Will a lockdown help Chennai contain COVID-19? Docs and experts divided

While doctors and hospital administration encourage the idea of a lockdown, experts are against it.
Will a lockdown help Chennai contain COVID-19? Docs and experts divided
Will a lockdown help Chennai contain COVID-19? Docs and experts divided

On Friday, the Tamil Nadu government informed the Madras High Court that it had no intention to impose a complete lockdown in Chennai and its neighbouring districts in the near future. This statement was made even as the capital saw another single day record increase in coronavirus cases, with 1477 patients testing positive, taking the city's total to 28,294 cases.

And while experts have welcomed the state government's decision to avoid another lockdown, doctors on ground and heads of government hospitals are dismayed by the state's decision.

Speaking to TNM, the Dean of a government hospital and college in Chennai, on the condition of anonymity, says, "This is the right time to impose a complete lockdown in the state. We are reporting over 1,000 cases everyday in Chennai alone. Doctors are bearing the brunt of COVID-19, working long hours and treating a huge influx of patients. A lockdown will reduce the stress on the healthcare system and help ensure physical distancing."

A senior doctor who works in the COVID-19 ward of Stanley Medical College and Hospital explains that lack of infrastructure, shortage of staff, increasing number of patients and ill-conceived strategies by the government are amongst the reasons that medical professionals are requesting for a lockdown.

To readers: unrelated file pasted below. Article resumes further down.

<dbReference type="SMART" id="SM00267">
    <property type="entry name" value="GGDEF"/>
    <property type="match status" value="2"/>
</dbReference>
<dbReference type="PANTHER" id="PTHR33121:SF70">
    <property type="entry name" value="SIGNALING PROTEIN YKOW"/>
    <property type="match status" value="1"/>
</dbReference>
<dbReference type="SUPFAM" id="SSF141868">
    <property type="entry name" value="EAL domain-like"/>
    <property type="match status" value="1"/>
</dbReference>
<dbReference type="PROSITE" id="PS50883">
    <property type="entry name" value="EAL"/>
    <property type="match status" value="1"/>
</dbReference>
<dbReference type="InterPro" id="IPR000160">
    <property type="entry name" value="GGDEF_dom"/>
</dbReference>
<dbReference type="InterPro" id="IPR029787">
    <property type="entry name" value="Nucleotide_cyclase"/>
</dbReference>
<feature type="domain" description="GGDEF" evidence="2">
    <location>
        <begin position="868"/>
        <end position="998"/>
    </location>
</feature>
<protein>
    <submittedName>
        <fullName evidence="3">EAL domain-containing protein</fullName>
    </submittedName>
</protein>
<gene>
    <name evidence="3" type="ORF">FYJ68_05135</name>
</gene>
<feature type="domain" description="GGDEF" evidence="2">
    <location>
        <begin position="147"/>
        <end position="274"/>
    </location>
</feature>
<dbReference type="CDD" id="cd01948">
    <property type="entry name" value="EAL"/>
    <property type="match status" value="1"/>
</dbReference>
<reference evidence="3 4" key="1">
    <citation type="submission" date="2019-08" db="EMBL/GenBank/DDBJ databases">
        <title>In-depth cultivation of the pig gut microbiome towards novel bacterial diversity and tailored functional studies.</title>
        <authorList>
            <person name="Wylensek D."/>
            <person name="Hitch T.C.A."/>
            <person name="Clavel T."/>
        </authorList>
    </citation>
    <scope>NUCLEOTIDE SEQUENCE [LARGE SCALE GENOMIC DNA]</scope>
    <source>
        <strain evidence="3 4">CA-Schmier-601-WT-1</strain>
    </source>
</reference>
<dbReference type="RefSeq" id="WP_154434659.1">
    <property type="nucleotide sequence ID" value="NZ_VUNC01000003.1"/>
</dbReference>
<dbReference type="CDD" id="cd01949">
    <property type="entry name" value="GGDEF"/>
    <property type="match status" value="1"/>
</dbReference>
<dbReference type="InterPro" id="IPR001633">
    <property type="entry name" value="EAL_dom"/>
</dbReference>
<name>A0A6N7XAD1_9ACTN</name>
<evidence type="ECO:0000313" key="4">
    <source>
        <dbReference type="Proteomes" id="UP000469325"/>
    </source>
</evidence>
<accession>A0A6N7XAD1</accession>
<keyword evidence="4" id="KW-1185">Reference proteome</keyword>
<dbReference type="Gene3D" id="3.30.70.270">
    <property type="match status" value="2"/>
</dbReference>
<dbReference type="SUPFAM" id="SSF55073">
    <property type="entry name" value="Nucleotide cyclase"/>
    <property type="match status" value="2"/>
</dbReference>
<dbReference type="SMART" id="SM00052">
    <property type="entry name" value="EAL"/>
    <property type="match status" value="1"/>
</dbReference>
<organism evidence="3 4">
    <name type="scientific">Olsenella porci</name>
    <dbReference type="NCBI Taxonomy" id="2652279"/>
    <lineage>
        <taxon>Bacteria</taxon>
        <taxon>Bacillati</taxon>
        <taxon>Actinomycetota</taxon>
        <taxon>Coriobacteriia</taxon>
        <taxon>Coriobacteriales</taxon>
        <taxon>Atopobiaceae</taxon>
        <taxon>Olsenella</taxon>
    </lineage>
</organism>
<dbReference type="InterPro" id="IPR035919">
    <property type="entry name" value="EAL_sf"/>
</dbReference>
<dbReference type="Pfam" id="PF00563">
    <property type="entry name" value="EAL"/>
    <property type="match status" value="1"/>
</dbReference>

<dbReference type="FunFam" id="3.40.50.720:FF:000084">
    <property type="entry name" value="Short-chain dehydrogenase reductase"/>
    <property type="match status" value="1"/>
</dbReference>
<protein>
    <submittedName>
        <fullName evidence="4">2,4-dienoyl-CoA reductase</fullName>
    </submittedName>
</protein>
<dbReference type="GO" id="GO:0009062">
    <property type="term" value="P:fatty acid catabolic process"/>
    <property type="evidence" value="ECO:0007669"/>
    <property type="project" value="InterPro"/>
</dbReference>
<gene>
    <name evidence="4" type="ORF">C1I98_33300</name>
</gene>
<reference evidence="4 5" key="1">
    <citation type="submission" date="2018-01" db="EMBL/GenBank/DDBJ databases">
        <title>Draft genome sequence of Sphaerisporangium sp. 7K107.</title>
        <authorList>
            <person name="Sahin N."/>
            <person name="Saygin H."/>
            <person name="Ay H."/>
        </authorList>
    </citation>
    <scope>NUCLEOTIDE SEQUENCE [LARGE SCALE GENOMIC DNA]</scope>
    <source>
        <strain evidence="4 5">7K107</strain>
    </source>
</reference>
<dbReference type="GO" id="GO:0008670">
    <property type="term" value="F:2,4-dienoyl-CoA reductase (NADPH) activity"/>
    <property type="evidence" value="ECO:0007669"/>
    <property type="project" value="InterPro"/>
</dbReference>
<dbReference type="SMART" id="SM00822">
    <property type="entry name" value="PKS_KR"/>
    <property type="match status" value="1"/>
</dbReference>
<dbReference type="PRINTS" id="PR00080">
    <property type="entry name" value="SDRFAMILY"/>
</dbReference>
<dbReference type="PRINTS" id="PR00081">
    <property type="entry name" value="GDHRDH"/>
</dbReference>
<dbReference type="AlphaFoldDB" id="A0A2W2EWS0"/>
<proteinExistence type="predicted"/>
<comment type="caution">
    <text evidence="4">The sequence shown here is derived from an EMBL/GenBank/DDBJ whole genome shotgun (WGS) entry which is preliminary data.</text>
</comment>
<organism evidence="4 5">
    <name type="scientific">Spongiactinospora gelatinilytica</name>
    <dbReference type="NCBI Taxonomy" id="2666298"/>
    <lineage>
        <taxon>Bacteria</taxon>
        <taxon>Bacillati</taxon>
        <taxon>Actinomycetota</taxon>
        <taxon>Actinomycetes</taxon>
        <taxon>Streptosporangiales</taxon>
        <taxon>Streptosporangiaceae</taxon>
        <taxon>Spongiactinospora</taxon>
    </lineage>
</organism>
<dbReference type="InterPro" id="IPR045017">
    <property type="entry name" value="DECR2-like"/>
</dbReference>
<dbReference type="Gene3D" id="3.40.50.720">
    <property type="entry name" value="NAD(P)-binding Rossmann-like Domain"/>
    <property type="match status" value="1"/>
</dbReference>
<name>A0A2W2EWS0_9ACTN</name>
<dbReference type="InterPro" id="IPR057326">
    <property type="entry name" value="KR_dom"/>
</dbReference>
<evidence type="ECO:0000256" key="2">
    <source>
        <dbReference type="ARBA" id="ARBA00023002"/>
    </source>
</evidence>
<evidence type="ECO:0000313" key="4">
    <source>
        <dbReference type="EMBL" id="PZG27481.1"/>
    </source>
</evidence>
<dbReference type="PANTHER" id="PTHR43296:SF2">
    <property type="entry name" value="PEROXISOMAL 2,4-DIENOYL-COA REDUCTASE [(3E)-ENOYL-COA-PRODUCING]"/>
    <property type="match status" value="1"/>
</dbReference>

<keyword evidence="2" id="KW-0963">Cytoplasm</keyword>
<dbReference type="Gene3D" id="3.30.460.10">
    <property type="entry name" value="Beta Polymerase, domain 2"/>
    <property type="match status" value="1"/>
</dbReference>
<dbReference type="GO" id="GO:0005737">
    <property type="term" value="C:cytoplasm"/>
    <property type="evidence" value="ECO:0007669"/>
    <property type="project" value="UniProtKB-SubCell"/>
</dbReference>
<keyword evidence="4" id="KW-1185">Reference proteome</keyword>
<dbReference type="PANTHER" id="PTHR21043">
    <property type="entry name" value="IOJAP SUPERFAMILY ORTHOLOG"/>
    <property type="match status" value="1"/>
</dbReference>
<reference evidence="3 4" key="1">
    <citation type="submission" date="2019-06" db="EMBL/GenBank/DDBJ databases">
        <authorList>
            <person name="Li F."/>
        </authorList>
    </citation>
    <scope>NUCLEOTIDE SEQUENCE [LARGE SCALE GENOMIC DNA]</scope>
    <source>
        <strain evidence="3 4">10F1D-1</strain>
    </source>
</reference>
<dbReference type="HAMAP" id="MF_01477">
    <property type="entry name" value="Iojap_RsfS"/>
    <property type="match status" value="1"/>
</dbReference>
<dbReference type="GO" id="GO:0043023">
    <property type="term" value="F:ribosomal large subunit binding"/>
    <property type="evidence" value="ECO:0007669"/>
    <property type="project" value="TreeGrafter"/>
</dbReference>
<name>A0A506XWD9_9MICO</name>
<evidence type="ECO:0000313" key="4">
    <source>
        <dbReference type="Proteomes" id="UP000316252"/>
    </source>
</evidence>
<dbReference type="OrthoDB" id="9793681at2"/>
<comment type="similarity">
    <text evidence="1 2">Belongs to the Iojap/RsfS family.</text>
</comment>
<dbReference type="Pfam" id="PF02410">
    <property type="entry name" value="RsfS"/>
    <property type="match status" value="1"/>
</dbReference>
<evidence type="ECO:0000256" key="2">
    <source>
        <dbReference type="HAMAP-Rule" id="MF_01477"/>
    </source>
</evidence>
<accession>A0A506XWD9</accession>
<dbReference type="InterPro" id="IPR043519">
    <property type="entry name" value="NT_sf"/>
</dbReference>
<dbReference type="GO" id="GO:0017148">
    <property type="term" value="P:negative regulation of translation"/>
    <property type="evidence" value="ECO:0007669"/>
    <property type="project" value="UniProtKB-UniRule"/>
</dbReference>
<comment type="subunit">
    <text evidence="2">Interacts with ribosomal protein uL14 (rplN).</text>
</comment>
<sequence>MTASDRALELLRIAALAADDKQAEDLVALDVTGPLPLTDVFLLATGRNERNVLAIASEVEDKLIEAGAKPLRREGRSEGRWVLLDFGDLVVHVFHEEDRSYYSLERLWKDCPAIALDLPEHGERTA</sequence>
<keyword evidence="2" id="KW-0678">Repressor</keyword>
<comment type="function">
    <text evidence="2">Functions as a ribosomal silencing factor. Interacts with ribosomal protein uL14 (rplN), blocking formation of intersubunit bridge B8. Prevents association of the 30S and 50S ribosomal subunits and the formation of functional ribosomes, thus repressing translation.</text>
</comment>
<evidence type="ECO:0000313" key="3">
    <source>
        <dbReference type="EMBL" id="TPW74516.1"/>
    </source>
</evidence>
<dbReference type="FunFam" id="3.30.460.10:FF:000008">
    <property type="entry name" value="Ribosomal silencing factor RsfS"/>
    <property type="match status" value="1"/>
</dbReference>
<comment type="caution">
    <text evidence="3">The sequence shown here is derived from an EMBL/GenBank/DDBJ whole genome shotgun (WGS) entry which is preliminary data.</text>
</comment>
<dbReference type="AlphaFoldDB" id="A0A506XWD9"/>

"A 30-day lockdown will really help this situation, where cases are not coming down. The purpose of the first four lockdowns was to improve medical infrastructure and increase the number of medical staff, but neither was done successfully. Only now have they added 1500 doctors, 200 nurses and 50 mobile units to the fray," he says. "The government completely underestimated the number of cases that would erupt and did not increase the number of beds within hospitals," he alleges.

Controlling influx of patients

The senior doctor points out that while the Chief Minister had claimed on April 17 that cases will be brought to zero in three days, the Health Minister had informed a woman on Twitter that she could travel for a wedding without worry, in the same month.

"Even now, I am not sure if the government understands the extent of the problem we are facing," he says. "People who are elderly and have comorbidities are really suffering. They are in absolute torment till they recover and several cases just don't recover and die. If we go into a properly executed lockdown, we can control the influx of patients and give medical staff the time to give each patient more attention," he adds.

Public health experts, while sympathising with the plight of the doctors, do not agree that a lockdown can be a solution to the current crisis.

"While I will give high priority to doctors' request, I don't know if a lockdown will make a difference at all at this point of time," says epidemiologist and Chairman of the Scientific Advisory Committee of the National Institute of Epidemiology, Jayaprakash Muliyil. "Chennai is already under a partial lockdown and it has proven to be ineffective. The basic requirement is to have enough beds, oxygen supply and to prioritise cases right now. Only some cases become serious, most cases will become fine with oxygen supply and medicine. But instead mild cases are occupying beds in hospitals, when they can be home quarantined. If you remove asymptomatic and mildly symptomatic people from hospitals, you will have enough beds, " he argues.